Bridget Jones

Australia Council for the Arts

Bridget JonesBridget Jones leads the Australia Council’s research team to deliver insights about the arts to marketers, industry leaders, artists and policy makers. She managed the Australian Arts Participation Survey – More than Bums on Seats and the recent survey of online engagement – Connecting://arts audiences online. She has overseen the artistic vibrancy research program over the past three years.

Community relevance as a core element of artistic vibrancy

There are increasing calls for ‘heritage arts’ organisations to demonstrate their relevance to communities beyond traditional audiences. The Australia Council supports major performing arts (MPA) organisations to reflect on artistic matters using an Artistic Reflection Kit. Monitoring frameworks, which previously focused on metrics of attendance and corporate sustainability, have now been extended to include self reflections upon the artistic vibrancy of MPA organisations.

This paper presents the results of recent research into the idea of ‘community relevance’ as a core element of artistic vibrancy. This paper identifies the four schools of thought on the relationship between community engagement and artistic vibrancy.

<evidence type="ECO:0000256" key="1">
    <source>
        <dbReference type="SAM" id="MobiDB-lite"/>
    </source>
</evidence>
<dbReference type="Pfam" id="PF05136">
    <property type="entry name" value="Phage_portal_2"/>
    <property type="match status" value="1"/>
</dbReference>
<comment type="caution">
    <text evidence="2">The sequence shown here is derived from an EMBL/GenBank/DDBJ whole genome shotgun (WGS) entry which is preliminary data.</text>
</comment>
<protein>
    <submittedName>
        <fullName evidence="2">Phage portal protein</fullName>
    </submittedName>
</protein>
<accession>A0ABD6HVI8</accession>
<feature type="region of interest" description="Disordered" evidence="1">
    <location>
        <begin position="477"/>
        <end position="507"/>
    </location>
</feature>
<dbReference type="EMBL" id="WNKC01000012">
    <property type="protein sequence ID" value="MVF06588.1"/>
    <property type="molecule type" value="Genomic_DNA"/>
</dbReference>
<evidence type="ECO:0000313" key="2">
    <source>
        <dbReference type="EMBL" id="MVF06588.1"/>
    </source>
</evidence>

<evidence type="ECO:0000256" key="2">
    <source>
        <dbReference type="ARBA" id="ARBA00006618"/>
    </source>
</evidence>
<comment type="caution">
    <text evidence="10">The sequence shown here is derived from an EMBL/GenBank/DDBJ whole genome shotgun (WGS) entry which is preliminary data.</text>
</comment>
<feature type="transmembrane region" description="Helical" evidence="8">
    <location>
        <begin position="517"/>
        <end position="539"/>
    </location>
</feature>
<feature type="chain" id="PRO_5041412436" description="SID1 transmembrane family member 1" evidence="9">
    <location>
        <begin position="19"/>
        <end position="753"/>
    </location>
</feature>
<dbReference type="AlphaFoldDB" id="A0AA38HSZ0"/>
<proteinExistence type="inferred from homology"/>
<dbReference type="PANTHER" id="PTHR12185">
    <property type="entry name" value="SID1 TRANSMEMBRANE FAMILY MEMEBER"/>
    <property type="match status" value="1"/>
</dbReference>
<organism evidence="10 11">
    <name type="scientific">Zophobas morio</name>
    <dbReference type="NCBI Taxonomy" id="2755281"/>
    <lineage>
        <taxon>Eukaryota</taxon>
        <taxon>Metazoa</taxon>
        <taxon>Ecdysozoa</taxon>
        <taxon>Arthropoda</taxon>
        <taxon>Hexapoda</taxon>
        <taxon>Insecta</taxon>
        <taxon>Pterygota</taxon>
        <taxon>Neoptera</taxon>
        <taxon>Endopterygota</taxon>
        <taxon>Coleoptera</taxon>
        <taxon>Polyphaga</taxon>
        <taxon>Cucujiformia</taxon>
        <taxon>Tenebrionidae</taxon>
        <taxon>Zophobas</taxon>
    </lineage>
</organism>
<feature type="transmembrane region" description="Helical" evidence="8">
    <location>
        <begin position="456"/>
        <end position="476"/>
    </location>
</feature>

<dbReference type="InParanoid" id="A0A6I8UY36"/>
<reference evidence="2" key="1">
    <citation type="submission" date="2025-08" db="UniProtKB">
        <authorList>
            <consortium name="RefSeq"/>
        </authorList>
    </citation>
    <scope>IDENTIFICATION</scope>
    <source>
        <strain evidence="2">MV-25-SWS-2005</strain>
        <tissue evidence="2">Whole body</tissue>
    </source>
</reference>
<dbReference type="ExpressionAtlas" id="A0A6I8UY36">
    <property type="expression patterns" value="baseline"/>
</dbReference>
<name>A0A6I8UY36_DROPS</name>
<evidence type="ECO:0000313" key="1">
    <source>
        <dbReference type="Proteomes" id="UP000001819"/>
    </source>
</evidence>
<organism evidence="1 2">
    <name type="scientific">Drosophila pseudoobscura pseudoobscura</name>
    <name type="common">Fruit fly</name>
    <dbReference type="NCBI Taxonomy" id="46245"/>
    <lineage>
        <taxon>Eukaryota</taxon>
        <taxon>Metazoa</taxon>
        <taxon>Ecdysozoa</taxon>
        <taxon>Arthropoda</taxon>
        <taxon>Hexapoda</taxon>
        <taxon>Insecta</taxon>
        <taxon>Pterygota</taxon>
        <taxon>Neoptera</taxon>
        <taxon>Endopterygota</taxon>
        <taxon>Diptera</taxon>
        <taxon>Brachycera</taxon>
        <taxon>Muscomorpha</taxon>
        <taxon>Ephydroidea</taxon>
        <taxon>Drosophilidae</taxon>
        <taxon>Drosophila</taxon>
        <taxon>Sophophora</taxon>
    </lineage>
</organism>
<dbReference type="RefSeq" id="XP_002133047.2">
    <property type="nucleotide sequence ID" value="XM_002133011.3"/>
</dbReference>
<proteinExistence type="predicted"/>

Workshop discussion with Australian arts professionals found that the key elements of being relevant to communities are; thinking beyond your audience, opening up to new communities, listening to what they have to say and valuing the process of engagement. Successful community engagements were seen as interacting for mutual benefit – with the arts organisation willing to learn from the community.

This paper contends that for a major performing arts organisation, being relevant to a community means sharing a meaningful connection with a community beyond their traditional audience. Community relevance is not static, and organisations find themselves in different positions at different times. A three-stage reflection cycle is proposed. The first stage involves looking beyond the traditional audience and identifying new communities of interest to the organisation. A second stage is building new and deeper relationships with target communities. The third and final stage involves exploring the creativity of communities and engaging in co-creation activities.

This paper describes the collaborative development and pilot process being used to develop the reflection tools and also presents case studies for each of the three stages of reflection.

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